Busting out: predictive brains, embodied minds, and the puzzle of the evidentiary veil

Andy Clark*

*Corresponding author for this work

Research output: Contribution to journalArticlepeer-review

32 Citations (Scopus)

Abstract

Biological brains are increasingly cast as 'prediction machines': evolved organs whose core operating principle is to learn about the world by trying to predict their own patterns of sensory stimulation. This, some argue, should lead us to embrace a brain-bound 'neurocentric' vision of the mind. The mind, such views suggest, consists entirely in the skull-bound activity of the predictive brain. In this paper I reject the inference from predictive brains to skull-bound minds. Predictive brains, I hope to show, can be apt participants in larger cognitive circuits. The path is thus cleared for a new synthesis in which predictive brains act as entry-points for 'extended minds', and embodiment and action contribute constitutively to knowing contact with the world.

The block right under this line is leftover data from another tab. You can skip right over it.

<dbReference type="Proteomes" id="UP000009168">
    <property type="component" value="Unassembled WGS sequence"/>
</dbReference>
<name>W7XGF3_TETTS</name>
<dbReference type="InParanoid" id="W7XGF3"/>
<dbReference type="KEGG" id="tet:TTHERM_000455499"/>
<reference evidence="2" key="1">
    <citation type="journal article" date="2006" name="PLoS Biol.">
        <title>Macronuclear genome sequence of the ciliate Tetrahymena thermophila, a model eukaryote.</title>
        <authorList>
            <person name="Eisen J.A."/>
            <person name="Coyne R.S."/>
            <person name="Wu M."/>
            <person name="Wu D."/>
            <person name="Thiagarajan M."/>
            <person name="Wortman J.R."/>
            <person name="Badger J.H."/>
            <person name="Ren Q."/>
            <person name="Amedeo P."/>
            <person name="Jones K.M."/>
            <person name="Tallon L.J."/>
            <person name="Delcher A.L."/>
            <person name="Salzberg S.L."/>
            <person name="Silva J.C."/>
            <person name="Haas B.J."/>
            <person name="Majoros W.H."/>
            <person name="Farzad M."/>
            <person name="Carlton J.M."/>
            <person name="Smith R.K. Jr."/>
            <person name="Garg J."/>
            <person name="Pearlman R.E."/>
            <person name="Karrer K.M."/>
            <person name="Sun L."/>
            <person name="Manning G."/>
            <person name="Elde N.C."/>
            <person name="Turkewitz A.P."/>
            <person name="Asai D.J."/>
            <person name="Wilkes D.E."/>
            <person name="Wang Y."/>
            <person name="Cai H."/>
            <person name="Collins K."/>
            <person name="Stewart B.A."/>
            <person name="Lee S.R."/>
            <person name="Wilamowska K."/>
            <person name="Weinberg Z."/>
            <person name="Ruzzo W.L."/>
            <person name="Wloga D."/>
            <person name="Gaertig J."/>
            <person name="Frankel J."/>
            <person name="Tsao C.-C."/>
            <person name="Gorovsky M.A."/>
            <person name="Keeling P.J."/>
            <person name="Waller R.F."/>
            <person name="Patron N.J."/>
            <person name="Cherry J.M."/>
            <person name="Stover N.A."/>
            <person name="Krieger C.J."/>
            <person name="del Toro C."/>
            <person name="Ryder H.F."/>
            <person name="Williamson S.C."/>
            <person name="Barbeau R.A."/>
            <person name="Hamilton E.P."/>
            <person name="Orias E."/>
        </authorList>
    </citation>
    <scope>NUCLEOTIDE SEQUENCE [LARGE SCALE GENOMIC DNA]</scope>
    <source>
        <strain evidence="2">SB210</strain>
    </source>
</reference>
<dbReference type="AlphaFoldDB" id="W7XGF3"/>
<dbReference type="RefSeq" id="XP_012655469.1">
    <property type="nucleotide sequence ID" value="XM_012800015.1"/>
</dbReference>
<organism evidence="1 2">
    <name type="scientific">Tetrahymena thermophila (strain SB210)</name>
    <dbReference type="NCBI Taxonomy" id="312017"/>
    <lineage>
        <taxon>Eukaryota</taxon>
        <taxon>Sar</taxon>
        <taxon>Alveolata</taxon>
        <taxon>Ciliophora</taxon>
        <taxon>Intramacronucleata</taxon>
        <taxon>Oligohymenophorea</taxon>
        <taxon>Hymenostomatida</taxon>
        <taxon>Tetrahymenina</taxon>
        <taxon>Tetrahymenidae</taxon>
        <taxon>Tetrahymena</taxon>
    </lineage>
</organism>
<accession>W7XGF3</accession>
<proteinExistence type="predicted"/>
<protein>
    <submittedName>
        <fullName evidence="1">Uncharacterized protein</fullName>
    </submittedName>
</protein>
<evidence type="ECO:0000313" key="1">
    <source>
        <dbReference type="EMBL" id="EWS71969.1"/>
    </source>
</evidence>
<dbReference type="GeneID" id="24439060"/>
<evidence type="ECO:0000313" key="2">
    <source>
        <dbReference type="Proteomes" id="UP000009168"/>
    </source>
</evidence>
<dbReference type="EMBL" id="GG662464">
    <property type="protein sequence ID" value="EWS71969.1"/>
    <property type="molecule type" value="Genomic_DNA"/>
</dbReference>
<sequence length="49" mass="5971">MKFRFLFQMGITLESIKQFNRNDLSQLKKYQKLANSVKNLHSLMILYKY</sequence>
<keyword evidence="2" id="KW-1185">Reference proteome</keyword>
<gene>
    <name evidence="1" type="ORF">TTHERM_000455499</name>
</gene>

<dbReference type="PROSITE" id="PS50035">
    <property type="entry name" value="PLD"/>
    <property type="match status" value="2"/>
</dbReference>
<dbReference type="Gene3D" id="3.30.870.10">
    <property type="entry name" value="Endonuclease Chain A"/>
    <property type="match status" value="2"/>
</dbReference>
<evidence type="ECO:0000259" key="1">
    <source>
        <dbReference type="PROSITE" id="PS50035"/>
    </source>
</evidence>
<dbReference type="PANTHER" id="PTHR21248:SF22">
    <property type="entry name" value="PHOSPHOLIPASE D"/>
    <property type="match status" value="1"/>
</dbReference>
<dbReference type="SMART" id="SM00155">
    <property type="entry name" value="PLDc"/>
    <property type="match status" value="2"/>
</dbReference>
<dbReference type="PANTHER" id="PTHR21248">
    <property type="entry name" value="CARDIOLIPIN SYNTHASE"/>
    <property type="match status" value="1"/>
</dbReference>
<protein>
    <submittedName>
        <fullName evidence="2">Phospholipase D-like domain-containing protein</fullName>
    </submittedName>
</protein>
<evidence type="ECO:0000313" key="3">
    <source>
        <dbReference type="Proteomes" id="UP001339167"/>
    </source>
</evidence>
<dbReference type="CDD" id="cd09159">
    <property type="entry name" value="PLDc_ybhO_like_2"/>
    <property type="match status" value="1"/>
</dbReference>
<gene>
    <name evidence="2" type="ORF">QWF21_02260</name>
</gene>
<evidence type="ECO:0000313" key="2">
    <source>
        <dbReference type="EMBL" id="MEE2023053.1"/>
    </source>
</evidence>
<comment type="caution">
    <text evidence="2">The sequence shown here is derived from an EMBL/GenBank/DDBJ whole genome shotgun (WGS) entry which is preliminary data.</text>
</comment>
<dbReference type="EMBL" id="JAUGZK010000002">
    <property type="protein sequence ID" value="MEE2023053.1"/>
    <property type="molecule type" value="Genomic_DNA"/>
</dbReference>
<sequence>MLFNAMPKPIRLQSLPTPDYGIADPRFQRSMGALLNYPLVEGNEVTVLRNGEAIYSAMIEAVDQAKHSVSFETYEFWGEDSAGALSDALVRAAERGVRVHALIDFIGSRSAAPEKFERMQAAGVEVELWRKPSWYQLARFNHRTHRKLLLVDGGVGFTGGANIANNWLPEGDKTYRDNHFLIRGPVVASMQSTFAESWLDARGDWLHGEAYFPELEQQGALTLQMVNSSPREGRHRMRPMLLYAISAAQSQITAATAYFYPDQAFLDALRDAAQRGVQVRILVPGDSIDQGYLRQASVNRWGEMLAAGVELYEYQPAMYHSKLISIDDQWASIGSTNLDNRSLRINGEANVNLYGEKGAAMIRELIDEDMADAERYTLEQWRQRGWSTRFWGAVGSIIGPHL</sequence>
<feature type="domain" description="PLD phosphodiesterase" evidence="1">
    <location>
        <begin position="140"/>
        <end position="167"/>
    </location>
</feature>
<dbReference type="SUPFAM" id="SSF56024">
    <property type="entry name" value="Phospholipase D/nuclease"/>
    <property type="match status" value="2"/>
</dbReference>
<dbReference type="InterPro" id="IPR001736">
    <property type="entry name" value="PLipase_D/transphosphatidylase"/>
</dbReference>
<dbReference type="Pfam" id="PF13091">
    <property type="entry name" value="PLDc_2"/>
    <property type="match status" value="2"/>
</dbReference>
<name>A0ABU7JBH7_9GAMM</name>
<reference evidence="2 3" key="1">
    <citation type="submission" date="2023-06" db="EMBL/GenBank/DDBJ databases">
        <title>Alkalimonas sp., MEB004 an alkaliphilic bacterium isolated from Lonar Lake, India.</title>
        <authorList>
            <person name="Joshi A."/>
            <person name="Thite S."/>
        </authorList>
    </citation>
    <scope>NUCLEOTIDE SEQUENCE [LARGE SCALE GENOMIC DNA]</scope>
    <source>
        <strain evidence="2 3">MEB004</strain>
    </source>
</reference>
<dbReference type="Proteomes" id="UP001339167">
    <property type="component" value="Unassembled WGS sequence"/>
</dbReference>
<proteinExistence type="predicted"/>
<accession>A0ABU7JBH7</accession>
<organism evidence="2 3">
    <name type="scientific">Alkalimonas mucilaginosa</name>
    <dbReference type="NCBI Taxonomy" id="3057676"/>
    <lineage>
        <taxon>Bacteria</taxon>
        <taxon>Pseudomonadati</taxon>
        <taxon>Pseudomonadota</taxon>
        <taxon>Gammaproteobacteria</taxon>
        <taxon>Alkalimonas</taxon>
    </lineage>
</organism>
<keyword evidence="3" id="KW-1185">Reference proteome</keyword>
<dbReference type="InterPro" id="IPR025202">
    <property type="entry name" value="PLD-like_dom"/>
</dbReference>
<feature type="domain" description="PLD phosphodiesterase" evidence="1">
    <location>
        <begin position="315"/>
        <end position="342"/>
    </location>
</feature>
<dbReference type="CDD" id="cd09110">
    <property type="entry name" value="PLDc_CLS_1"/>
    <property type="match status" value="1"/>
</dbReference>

Original languageEnglish
Pages (from-to)727-753
Number of pages27
JournalNous
Volume51
Issue number4
DOIs
Publication statusPublished - Dec 2017
Externally publishedYes

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